The Bullet VanishesThe mystery thriller directed by Lo Chi-leung sets apart from the traditional martial arts-packed movies that Hong Kong is famed for. The Bullet Vanishes is suspenseful and cleverly crafted with surprisingly deep story developments.

 

The Bullet VanishesThe mystery thriller directed by Lo Chi-leung sets apart from the traditional martial arts-packed movies that Hong Kong is famed for. The Bullet Vanishes is suspenseful and cleverly crafted with surprisingly deep story developments.

Set in an industrial town in 1930s China, the seeming old-fashioned mystery begins when the crocked Boss Ding (Liu Kai Chi) of a bullet factory is somehow able to put a worker to death through Russian Roulette. Boss Ding claims it’s divine judgment that killed the worker yet strange and bizarre homicides start to occur at the arsenal where the protagonists come into play.

Officer Song (Lau Ching Wan) joins forces with the young and ambitious detective Guo (Nicholas Tse) to crack down the mysterious murders. Song uses his refined forensic skills to unravel the intricate proceedings one by one, ultimately leading him to a conclusion that he does not want to admit.

On some levels, shades of Sherlock Holmes do linger throughout the film such as the industrial look and the humorous detective-action sequences. But there are something unique under the crafty hands of producer Derek Yee and director Lo.

The film is decently paced with interlocking plots that do not feel forced. The sophisticated set design, impressive architecture, and strong visual contrast accompany by the dark yet suspenseful tunes are all incredible artistic choices that the team brings to depict the lavishness of the industrializing town. From the fancy red light district to the church-like police station, the flavors reinforce the entire artsy style.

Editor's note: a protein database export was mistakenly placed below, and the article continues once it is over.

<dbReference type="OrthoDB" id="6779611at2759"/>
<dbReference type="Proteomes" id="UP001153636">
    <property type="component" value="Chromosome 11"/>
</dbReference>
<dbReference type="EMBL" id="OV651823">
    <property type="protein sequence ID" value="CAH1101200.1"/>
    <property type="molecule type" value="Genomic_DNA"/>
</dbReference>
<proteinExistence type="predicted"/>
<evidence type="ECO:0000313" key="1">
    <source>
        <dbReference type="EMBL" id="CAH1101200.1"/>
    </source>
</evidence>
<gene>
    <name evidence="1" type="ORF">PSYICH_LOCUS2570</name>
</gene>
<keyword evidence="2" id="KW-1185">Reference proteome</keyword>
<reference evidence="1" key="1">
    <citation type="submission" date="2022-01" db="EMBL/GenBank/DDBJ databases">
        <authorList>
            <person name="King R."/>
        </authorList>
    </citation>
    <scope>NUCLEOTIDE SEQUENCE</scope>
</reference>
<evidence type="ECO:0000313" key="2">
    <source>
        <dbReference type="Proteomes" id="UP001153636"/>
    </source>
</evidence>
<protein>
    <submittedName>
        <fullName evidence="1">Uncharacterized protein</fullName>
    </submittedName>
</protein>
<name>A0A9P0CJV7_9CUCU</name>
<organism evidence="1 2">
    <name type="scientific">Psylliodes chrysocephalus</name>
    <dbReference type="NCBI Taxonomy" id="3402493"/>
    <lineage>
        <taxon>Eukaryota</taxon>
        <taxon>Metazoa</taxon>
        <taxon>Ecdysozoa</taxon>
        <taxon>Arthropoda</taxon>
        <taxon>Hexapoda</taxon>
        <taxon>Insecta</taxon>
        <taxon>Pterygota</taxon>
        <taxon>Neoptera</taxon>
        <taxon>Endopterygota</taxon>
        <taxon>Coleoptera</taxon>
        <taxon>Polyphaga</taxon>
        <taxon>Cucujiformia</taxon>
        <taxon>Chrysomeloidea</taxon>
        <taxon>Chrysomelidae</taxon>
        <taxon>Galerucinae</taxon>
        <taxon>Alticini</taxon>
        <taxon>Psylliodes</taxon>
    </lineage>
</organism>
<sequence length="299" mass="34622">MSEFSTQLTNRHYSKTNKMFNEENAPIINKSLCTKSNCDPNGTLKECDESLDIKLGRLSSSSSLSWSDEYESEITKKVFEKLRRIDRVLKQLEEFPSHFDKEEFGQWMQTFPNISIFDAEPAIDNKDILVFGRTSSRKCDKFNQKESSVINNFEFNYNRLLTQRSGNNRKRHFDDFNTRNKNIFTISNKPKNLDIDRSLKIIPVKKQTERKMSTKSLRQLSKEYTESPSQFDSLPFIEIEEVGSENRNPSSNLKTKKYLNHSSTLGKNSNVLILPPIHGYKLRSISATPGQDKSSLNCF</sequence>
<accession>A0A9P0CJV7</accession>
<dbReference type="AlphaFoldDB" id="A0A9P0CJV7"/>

Award-winning actors Lau and Tse both deliver a smooth performance in their first on-screen collaboration. Lau’s calmness creates a nice contrast to Tse’s passion. Additional points are also given to Tse’s mature act with his exceptional controls of voice and emotion.

Despite the mystery and intriguing revelation, there are some brief action scenes that come from nowhere and could be taken out such as the obligatory romance scene that feels strangely commercialized and unnecessary. There could be other ways than showing skins to convey their close-knitted relationship.

Nonetheless, a great storyline makes a memorable picture. In The Bullet Vanishes, an underlying rich philosophical theme subtly explores the meaning of violence when it is attached with a so-called justifying purpose. Money, greed, power, selfishness… are all human pitfalls. There might not be a clear cut between evil and justice just as the film suggests “there is no perfect crime, only good men turn bad.”

The Bullet Vanishes comes off as a completely polished picture, featuring a fabulous set and location design and concluding with an intelligent end. If you think you really know who the wirepuller is, think twice. Opening in Seattle on Aug. 31 at AMC Pacific Place 11.




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